true type fonts (huh?)
This looks like more than a one martini install. Well, might as well get started... More news as it happens.
  It just seems to be how my life works
Plan all you want, the universe just seems to conspire against you. Take this fine example I pulled up looking through last years photos, of how not to pour concrete.

snow cement truck

Cement cures best at a temperature between 50°F and 70°F. Knowing that, we called the concrete company in June to get on the list for that summer. When did they actually pour our sidewalk? I'll give you a hint: that's snow falling in the picture. Well, at least it wasn't february.

  Still cold, still burning.
I had hoped to be done with pellets. Especially as I was down to a few bags after the fifteenth and wanted to just use those up and be done with it. I was also hoping to be able to fit the entire season's ashes into the ash bucket and only empty it once. No such luck.

Still burning. Got cold and windy again (even a little bit of snow/hail) and I'm still chilled down in the basement. Tried to go a day without long underwear on and after two days without the stove on I had to go run and get them last night. Tonight the pellet's are lit again and I'm warming up a little.

Usage to date:
November  1,200

Walmart ran out of pellets, but luckily now Home Depot has big piles of them. I wonder if they stock them all year round. I sure wish I had those solar hot water panels collecting heat. The sun gets upstairs so warm we have to opent the windows and let the heat out. Of course I also wish that I could close the door to the basement so that when it gets cold upstairs the worst of it doesn't make its way down here and freeze me out. Unfortunately physics is against me so I must call forth the tools of Engineering to fight back the natural order of the universe and warm my tootsies.

Life in the middle of nowhere, remote programming to try and support it, startups, children, and some tinkering when I get a chance.

January 2004 / February 2004 / March 2004 / April 2004 / May 2004 / June 2004 / July 2004 / August 2004 / September 2004 / October 2004 / November 2004 / December 2004 / January 2005 / February 2005 / March 2005 / April 2005 / May 2005 / June 2005 / July 2005 / August 2005 / September 2005 / October 2005 / November 2005 / December 2005 / January 2006 / February 2006 / March 2006 / April 2006 / May 2006 / June 2006 / July 2006 / August 2006 / September 2006 / October 2006 / November 2006 / December 2006 / January 2007 / February 2007 / March 2007 / April 2007 / June 2007 / July 2007 / August 2007 / September 2007 / October 2007 / November 2007 / December 2007 / January 2008 / May 2008 / June 2008 / August 2008 / February 2009 / August 2009 / February 2010 / February 2011 / March 2011 / October 2011 / March 2012 / July 2013 / August 2013 / September 2013 / October 2013 / November 2013 / December 2013 / December 2014 / February 2015 / March 2015 / July 2016 / September 2016 / December 2016 / April 2017 / June 2017 / July 2018 / November 2018 / January 2019 / February 2019 / April 2019 / December 2019 / March 2020 / April 2020 / May 2020 /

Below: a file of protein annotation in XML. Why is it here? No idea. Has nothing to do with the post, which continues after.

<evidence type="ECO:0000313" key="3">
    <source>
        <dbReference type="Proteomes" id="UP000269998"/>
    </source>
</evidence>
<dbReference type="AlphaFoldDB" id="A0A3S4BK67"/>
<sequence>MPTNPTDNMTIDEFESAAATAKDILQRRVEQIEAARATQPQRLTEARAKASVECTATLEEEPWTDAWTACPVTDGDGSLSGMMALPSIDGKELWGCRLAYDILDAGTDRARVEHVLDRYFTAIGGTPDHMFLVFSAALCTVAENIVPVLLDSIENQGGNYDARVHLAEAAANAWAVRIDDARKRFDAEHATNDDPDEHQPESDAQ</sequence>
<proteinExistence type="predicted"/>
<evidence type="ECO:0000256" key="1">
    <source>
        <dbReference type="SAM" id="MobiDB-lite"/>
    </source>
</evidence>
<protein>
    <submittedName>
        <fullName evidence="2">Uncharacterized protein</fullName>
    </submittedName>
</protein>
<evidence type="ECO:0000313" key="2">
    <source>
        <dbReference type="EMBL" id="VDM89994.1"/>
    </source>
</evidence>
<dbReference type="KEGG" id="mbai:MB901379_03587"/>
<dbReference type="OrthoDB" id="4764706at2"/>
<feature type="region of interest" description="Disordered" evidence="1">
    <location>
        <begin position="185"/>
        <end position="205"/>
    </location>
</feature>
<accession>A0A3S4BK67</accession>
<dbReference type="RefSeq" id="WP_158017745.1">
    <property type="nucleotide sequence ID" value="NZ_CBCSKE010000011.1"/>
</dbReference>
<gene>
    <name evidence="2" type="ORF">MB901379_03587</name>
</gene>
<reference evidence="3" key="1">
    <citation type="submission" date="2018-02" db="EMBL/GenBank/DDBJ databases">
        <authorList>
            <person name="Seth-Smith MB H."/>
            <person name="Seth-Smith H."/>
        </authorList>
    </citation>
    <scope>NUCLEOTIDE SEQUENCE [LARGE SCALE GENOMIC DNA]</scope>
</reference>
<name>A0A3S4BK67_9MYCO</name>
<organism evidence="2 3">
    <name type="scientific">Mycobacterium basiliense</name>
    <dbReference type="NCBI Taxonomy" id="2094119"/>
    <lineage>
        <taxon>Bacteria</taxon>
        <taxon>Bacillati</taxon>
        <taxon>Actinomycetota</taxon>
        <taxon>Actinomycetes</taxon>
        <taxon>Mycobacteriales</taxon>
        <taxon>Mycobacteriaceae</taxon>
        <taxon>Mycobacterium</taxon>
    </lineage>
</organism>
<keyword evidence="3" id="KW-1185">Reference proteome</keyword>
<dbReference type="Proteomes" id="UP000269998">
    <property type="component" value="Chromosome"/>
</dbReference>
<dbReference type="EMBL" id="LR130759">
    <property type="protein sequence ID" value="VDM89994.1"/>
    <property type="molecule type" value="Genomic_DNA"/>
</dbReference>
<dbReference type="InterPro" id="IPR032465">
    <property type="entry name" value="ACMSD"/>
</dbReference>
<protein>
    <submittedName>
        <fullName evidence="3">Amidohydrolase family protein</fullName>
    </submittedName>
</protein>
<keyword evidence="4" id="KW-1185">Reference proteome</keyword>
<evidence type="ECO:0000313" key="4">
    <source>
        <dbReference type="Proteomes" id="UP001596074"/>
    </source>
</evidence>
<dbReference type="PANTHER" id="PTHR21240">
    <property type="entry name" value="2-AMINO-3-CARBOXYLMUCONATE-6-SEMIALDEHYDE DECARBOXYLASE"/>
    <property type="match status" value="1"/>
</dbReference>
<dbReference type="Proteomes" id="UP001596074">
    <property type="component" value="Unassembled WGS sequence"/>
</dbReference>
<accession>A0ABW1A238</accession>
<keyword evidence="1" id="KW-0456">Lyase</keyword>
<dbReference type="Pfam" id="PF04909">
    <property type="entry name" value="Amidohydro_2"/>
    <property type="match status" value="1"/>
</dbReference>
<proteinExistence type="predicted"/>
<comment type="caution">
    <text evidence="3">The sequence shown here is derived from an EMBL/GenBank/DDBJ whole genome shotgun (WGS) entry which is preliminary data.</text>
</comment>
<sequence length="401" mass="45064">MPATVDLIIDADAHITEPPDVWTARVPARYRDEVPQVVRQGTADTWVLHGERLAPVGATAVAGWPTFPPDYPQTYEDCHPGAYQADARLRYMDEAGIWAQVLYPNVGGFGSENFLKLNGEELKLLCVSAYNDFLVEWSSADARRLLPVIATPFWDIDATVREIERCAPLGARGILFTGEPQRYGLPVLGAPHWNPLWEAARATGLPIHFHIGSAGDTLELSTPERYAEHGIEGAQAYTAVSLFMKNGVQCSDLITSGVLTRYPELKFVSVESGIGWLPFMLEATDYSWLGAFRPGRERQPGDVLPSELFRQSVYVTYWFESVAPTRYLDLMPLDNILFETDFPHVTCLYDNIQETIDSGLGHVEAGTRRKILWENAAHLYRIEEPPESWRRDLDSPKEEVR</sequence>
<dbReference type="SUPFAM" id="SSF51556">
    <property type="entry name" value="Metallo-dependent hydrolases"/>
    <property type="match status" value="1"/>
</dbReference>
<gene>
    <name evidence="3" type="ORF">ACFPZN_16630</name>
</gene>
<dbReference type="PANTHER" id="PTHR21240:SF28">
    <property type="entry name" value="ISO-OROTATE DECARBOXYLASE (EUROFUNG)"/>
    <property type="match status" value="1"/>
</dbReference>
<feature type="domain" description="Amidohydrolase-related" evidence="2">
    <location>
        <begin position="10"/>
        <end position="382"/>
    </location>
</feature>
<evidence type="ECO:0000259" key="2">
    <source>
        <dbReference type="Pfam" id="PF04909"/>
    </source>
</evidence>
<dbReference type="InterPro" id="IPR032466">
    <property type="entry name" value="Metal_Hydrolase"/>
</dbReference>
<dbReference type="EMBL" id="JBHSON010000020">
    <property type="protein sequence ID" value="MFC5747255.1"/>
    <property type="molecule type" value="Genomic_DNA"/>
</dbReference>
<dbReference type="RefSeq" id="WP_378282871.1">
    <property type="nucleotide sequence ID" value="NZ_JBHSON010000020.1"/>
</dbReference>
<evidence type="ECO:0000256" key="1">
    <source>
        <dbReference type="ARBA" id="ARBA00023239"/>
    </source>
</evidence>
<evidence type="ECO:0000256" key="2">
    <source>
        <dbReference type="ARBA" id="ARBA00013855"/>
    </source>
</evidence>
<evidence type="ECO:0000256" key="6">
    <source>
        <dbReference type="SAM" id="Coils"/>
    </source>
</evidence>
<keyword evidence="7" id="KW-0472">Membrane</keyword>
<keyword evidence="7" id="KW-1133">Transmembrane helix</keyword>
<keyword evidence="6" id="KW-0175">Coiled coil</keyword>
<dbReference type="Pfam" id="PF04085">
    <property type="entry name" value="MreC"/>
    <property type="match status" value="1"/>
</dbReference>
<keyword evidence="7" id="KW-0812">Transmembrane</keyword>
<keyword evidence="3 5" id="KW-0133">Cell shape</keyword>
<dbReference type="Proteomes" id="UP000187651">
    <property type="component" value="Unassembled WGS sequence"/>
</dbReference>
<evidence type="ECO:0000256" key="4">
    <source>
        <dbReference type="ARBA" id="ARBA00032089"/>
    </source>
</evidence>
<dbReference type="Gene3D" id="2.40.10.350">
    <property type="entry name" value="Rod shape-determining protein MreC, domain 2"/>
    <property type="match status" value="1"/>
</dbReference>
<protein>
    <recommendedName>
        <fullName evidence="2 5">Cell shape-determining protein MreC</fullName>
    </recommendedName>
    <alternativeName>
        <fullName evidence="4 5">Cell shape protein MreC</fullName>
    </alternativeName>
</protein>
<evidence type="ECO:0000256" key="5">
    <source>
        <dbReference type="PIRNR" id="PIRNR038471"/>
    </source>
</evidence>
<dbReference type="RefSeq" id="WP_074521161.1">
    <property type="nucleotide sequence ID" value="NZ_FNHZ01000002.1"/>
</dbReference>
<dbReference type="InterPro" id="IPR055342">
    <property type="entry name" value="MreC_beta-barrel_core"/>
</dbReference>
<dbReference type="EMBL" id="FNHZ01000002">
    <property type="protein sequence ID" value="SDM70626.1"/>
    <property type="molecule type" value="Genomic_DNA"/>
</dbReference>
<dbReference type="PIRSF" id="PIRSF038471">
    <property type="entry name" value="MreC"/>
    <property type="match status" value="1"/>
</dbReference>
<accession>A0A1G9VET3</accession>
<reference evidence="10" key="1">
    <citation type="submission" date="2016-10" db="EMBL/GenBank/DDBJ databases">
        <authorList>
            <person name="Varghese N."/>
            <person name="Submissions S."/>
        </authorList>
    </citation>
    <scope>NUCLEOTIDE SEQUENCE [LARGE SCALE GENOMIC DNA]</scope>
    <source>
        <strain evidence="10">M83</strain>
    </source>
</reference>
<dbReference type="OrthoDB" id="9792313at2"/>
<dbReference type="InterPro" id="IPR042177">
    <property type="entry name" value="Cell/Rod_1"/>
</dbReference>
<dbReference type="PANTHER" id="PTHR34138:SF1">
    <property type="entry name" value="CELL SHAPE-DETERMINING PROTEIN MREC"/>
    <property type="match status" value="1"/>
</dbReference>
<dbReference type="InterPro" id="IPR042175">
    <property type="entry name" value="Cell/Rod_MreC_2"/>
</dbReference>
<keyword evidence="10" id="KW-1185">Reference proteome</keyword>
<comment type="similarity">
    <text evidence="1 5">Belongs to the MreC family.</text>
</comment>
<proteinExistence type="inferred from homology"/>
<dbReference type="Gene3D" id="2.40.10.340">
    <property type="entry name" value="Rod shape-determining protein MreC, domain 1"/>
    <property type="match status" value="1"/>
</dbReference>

Paul Graham's Essays
You may not want to write in Lisp, but his advise on software, life and business is always worth listening to.
How to save the world
Dave Pollard working on changing the world .. one partially baked idea at a time.
Eric Snowdeal IV - born 15 weeks too soon, now living a normal baby life.
Land and Hold Short
The life of a pilot.

The best of?
Jan '04
The second best villain of all times.

Feb '04
Oops I dropped by satellite.
New Jets create excitement in the air.
The audience is not listening.

Mar '04
Neat chemicals you don't want to mess with.
The Lack of Practise Effect

Apr '04
Scramjets take to the air
Doing dangerous things in the fire.
The Real Way to get a job

May '04
Checking out cool tools (with the kids)
A master geek (Ink Tank flashback)
How to play with your kids